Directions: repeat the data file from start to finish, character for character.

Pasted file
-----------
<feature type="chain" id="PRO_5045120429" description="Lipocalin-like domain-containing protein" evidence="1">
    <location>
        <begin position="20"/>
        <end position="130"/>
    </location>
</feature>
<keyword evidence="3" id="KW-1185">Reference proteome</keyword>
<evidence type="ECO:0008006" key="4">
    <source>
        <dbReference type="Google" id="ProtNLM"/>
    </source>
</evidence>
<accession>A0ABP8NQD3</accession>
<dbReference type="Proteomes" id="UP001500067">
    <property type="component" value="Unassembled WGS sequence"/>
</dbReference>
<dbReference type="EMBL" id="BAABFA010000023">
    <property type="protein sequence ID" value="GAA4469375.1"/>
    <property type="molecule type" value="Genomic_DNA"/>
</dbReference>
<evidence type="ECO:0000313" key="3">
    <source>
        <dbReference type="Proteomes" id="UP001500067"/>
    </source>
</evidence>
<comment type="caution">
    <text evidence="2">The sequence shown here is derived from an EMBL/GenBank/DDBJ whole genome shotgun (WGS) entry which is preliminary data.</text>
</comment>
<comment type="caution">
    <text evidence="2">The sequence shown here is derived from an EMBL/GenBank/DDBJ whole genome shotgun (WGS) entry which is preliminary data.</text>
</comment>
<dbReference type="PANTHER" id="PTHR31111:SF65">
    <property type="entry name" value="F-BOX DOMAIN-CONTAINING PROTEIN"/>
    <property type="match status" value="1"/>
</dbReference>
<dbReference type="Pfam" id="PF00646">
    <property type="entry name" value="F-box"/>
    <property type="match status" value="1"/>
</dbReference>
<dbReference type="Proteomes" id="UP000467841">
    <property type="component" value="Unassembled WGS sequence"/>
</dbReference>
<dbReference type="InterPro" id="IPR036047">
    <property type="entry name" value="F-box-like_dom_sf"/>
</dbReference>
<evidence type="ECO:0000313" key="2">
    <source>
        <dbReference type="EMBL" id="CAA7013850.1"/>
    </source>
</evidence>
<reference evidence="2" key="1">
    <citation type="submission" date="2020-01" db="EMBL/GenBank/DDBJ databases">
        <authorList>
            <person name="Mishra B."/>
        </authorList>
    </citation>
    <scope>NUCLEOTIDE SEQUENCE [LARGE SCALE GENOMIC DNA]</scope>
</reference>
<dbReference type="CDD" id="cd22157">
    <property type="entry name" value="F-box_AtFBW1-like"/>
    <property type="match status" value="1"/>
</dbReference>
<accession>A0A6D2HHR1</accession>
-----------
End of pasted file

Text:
<feature type="chain" id="PRO_5045120429" description="Lipocalin-like domain-containing protein" evidence="1">
    <location>
        <begin position="20"/>
        <end position="130"/>
    </location>
</feature>
<keyword evidence="3" id="KW-1185">Reference proteome</keyword>
<evidence type="ECO:0008006" key="4">
    <source>
        <dbReference type="Google" id="ProtNLM"/>
    </source>
</evidence>
<accession>A0ABP8NQD3</accession>
<dbReference type="Proteomes" id="UP001500067">
    <property type="component" value="Unassembled WGS sequence"/>
</dbReference>
<dbReference type="EMBL" id="BAABFA010000023">
    <property type="protein sequence ID" value="GAA4469375.1"/>
    <property type="molecule type" value="Genomic_DNA"/>
</dbReference>
<evidence type="ECO:0000313" key="3">
    <source>
        <dbReference type="Proteomes" id="UP001500067"/>
    </source>
</evidence>
<comment type="caution">
    <text evidence="2">The sequence shown here is derived from an EMBL/GenBank/DDBJ whole genome shotgun (WGS) entry which is preliminary data.</text>
</comment>
<comment type="caution">
    <text evidence="2">The sequence shown here is derived from an EMBL/GenBank/DDBJ whole genome shotgun (WGS) entry which is preliminary data.</text>
</comment>
<dbReference type="PANTHER" id="PTHR31111:SF65">
    <property type="entry name" value="F-BOX DOMAIN-CONTAINING PROTEIN"/>
    <property type="match status" value="1"/>
</dbReference>
<dbReference type="Pfam" id="PF00646">
    <property type="entry name" value="F-box"/>
    <property type="match status" value="1"/>
</dbReference>
<dbReference type="Proteomes" id="UP000467841">
    <property type="component" value="Unassembled WGS sequence"/>
</dbReference>
<dbReference type="InterPro" id="IPR036047">
    <property type="entry name" value="F-box-like_dom_sf"/>
</dbReference>
<evidence type="ECO:0000313" key="2">
    <source>
        <dbReference type="EMBL" id="CAA7013850.1"/>
    </source>
</evidence>
<reference evidence="2" key="1">
    <citation type="submission" date="2020-01" db="EMBL/GenBank/DDBJ databases">
        <authorList>
            <person name="Mishra B."/>
        </authorList>
    </citation>
    <scope>NUCLEOTIDE SEQUENCE [LARGE SCALE GENOMIC DNA]</scope>
</reference>
<dbReference type="CDD" id="cd22157">
    <property type="entry name" value="F-box_AtFBW1-like"/>
    <property type="match status" value="1"/>
</dbReference>
<accession>A0A6D2HHR1</accession>